Similarly, Deng is also able to ascertain an improvement in the transparency of the glasses if sintering is effected up to 1,200° C. in an atmosphere of He. In addition, it becomes evident that the tendency towards the formation of bubbles is further reduced. Another important step according to Deng in the production of fissure-free glasses is the drying. The gelled bodies that are formed are very weak mechanically, so fissures could arise during the release from the mould and drying. The linear shrinkage during drying amounts to 24%. The linear shrinkage during sintering amounts to 32% and takes place mainly between 1,000 and 1,200° C.
Mineham describes the production of titanium-silicate glass via the sintering of TiO2—SiO2 powder. For this purpose, the powder is produced from the organic precursors. Subsequent production of mouldings is effected by a method of powder technology. In this case transparent glasses with up to 8.5 wt. % TiO2 are possible. The characterisation of the mouldings shows that with a TiO2 content of <8.5 wt. % said mouldings show no crystallization. In the case of mouldings with 8.5 wt. % [sic], crystallization is occasionally observed. The chemical composition of the crystalline phase cannot be identified, on account of its rarity and size. If the content of titanium dioxide rises to 11.5 wt. %, the crystalline portion also increases. Regions with anatase and those with rutile are discovered.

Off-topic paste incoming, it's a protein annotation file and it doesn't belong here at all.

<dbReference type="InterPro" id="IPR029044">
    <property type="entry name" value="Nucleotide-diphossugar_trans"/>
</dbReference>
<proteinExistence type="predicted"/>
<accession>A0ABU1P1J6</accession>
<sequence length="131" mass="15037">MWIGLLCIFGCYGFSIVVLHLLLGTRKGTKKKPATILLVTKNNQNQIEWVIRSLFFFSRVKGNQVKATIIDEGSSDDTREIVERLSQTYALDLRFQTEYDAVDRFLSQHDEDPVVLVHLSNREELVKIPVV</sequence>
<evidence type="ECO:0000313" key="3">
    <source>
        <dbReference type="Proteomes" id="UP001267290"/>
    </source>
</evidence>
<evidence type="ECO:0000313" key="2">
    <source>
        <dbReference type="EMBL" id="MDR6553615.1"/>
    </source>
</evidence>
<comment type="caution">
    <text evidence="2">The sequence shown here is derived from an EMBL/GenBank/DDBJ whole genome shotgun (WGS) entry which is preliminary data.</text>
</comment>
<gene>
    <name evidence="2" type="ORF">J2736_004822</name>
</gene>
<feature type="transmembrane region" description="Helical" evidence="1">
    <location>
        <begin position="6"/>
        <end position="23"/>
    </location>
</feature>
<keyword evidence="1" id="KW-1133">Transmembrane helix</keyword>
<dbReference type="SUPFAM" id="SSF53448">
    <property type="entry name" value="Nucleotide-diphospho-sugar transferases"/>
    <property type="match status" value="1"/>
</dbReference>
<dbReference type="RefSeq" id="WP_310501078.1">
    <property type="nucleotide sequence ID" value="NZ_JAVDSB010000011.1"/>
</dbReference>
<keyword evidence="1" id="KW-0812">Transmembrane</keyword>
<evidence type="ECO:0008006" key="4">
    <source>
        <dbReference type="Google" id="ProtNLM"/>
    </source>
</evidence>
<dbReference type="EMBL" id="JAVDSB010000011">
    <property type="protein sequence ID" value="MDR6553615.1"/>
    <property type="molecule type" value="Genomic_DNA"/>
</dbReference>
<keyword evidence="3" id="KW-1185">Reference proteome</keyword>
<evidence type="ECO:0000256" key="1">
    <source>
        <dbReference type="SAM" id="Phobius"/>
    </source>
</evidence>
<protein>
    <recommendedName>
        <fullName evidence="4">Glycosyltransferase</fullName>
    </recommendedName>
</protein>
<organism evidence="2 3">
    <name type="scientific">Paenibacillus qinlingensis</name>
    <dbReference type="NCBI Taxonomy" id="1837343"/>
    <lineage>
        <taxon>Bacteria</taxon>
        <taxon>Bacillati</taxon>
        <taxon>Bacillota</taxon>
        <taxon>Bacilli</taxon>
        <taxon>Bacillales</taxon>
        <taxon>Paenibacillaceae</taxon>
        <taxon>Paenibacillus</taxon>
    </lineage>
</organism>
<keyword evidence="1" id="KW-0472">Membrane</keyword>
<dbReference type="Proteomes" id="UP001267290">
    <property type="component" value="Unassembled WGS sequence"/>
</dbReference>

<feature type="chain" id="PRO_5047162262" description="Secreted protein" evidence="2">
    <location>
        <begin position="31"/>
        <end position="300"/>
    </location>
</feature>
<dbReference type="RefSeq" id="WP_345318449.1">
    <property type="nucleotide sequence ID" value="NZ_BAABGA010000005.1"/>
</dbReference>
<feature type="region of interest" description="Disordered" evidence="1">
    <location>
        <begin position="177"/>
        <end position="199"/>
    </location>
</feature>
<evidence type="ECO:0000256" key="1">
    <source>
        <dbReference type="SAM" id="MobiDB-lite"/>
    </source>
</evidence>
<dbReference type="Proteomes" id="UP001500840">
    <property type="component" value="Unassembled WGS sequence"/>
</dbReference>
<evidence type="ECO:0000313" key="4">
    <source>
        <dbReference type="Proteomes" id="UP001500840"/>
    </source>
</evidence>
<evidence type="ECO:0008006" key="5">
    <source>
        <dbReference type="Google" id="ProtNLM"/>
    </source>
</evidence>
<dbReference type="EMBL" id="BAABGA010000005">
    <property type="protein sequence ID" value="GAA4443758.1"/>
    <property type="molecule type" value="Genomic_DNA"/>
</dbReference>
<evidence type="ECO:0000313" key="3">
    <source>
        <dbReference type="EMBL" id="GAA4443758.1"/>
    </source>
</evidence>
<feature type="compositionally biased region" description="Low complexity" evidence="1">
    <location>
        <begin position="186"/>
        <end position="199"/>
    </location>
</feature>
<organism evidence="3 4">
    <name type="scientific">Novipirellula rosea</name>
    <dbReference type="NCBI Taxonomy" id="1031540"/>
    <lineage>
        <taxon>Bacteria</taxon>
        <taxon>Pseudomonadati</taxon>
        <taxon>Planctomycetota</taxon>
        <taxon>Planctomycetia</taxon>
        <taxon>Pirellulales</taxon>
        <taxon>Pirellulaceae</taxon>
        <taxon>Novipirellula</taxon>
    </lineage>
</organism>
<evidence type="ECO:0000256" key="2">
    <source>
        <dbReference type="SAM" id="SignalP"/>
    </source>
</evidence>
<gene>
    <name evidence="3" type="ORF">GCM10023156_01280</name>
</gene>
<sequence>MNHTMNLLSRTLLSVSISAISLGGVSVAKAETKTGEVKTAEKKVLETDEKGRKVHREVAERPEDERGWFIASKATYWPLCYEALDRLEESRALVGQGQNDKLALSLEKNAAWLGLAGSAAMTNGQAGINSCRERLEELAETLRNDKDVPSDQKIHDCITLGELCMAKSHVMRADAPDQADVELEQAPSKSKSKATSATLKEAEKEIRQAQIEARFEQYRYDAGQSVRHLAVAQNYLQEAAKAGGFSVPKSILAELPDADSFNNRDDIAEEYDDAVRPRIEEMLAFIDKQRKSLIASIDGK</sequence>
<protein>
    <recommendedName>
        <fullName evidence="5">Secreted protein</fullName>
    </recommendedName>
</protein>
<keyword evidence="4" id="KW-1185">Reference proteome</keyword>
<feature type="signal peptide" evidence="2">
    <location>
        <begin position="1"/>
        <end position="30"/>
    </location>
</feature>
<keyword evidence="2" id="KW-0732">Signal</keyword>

Mineham is able to demonstrate that the phase separation in glasses with 8.5 wt. % TiO2 changes the expansion behavior. Glasses with 11.5 wt. % TiO2, in which crystallization and phase separation occur more intensely than in the case of glasses with 8.5 wt. % [sic], have a thermal expansion similar to the glasses with 3.1 wt. % TiO2. In general, the coefficient of thermal expansion of 2.6 and—0.38·10-7 [sic]/° C. lies at temperatures between 25 and 700° C. and with a content of titanium dioxide from 3.1 to 8.5 wt. %. The powder and the corresponding glass are examined with the aid of FTIR. An absorption band arises at 3,660 cm-1 [sic], which provides information about the number of OH groups. In addition, the bands that are characteristic of pure silica glass can be detected at 1,100-1,200, 800 and 460 cm-1 [sic] in titanium-dioxide/SiO2 powders and glasses. The absorption band between 920 and 960 cm-1 [sic] is caused by tetrahedra of titanium oxide.
Mineham [sic] describes the production of SiO2—TiO2 mouldings having a bimodal pore-size distribution by spontaneous emulsification of partially hydrolysed alkoxides such as Si(OC2H5)4 [sic], H2O [sic] C2H5OH and HCl in a molar ratio of 0.944:1.3:9:0.0027, which react for 90 min in a closed container at 25° C., before 0.056 mol titanium isopropoxide are added. 120 minutes after the addition, emulsification is induced by 3-% NH4OHaq being added to the above composition in a ratio of 2:1. The average particle size of the powder turns out to be 130 nm, and the BET surface area amounts to 310 m2/g. The mouldings have a bimodal pore-size distribution with pores measuring 6 nm and 50 nm.